ABOUT Climate Signals

Engaging NYC in the climate conversation

Climate Signals, a citywide outdoor installation by artist Justin Brice Guariglia, consists of ten solar-powered highway signs flashing text that draws passers-by into the climate conversation. Presented by the Climate Museum, in partnership with the Mayor’s Office — Climate Policy and Programs, the exhibition runs from September 1 through November 6.

Signs are located across all five boroughs of New York City, celebrating the diversity of the City in their placement. Each sign will feature languages commonly spoken in its neighborhood.

Eighteen programmatic partners, including social justice organizations, scientific research consortia, local environmental advocacy groups, established museums, and more, will co-present events at or near the exhibition sites to build understanding of and engagement with climate change. This programming ensures that the work has a meaningful impact on civic culture and community life.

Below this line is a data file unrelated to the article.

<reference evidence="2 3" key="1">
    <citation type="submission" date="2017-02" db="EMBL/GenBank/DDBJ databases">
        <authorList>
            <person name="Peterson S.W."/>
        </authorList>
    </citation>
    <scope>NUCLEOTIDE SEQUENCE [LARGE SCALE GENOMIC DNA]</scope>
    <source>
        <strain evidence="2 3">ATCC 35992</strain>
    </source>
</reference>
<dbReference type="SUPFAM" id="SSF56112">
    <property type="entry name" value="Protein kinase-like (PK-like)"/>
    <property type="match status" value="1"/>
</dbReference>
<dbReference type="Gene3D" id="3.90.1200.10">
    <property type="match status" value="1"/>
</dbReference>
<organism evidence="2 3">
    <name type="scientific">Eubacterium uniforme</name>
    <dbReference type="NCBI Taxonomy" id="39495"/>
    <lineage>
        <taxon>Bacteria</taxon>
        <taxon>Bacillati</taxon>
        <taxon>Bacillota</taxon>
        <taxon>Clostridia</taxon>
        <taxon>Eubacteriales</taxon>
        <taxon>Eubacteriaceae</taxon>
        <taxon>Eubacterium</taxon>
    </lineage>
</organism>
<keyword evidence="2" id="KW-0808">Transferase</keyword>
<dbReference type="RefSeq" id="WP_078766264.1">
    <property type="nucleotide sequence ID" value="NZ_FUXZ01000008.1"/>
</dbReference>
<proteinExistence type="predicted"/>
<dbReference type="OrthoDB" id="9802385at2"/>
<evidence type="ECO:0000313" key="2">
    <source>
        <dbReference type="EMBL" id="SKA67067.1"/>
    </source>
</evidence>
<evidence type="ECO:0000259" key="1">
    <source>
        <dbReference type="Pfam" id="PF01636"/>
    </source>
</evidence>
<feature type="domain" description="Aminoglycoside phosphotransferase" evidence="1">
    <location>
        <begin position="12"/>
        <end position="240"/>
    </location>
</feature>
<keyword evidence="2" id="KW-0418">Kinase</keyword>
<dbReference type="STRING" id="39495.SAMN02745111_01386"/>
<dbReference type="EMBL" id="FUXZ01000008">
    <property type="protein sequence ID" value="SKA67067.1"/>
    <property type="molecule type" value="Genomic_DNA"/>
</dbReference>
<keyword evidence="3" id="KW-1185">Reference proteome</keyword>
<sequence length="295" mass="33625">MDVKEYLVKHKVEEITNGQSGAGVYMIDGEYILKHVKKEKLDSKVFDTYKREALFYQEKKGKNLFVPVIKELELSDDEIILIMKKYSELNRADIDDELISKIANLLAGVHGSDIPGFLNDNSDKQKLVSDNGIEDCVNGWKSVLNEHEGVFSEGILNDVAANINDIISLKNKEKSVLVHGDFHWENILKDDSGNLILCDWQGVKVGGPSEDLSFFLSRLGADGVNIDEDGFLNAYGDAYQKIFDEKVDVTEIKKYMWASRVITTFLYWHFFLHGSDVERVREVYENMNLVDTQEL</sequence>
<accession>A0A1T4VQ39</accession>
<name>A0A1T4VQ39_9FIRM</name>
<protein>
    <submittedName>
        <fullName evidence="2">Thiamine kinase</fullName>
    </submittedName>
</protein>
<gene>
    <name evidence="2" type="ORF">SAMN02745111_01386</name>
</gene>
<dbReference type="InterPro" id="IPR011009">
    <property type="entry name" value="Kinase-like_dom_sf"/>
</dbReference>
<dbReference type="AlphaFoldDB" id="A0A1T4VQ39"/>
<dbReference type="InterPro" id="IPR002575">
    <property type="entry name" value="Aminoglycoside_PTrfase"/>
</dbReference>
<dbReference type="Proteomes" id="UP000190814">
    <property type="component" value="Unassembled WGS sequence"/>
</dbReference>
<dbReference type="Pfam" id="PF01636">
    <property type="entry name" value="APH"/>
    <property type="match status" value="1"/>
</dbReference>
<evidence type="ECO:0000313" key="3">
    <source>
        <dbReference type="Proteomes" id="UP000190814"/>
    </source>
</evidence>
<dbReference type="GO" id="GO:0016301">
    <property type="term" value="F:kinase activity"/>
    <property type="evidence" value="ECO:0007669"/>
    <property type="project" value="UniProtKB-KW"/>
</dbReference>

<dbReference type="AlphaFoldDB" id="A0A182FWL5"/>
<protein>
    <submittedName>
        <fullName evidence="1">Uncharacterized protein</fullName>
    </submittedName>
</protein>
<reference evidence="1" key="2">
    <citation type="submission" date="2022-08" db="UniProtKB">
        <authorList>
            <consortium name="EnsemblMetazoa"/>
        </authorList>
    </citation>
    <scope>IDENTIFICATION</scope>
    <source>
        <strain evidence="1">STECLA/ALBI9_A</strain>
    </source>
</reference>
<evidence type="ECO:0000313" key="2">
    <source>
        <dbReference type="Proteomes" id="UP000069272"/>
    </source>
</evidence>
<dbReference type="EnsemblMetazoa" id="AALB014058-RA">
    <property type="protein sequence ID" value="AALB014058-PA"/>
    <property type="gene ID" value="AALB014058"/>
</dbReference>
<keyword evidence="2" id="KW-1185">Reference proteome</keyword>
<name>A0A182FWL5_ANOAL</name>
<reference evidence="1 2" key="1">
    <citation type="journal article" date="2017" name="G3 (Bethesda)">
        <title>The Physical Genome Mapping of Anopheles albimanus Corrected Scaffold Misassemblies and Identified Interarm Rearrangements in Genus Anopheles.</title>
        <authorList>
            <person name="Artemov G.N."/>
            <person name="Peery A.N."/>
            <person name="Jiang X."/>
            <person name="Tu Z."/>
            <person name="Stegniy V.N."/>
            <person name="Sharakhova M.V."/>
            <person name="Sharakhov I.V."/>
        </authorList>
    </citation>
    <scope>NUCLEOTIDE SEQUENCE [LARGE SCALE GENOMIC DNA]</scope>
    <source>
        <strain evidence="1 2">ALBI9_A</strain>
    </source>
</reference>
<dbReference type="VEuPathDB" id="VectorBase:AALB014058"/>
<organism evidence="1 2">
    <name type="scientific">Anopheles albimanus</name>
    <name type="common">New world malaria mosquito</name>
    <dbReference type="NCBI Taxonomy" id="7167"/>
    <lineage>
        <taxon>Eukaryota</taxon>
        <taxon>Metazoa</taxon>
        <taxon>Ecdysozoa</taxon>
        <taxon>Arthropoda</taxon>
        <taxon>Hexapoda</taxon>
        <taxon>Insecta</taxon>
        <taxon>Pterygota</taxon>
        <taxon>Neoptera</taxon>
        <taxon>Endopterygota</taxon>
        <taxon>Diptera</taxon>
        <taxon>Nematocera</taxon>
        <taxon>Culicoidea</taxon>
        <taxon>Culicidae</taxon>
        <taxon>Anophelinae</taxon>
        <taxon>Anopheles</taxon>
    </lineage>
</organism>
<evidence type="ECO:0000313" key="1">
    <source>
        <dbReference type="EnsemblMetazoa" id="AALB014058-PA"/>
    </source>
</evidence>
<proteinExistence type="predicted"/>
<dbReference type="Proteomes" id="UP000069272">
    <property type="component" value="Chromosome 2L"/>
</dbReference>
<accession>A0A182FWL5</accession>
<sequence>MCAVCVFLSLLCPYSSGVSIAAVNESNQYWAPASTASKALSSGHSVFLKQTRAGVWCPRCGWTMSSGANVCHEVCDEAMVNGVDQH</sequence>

Climate Signals breaks the climate silence, encouraging thought, dialogue, and action to address the greatest challenge of our time.

 

AboUT THE ARTIST

Justin Brice Guariglia

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Over the last two decades, the artist and environmental activist Justin Brice Guariglia (b. 1974) has developed a unique transdisciplinary art practice working in collaboration with scientists, philosophers, and journalists to explore the important ecological issues of our time. In 2016, Guariglia became the first artist to fly on earth science missions with NASA. His solo show Earth Works: Mapping the Anthropocene, which debuted at the Norton Museum of Art in 2017, received a 2017 NEA grant, and will open in September 2018 at the Fisher Museum of Art at USC in collaboration with the Museum of Natural History of Los Angeles county, and his work is currently on view at Storm King Art Center. Guariglia is a Howard Foundation Fellow at Brown University, a Woods Hole Research Center Fellow, an Artist-in-Residence at the Anchorage Museum, and he continues to fly with NASA/JPL’s OMG mission through 2020.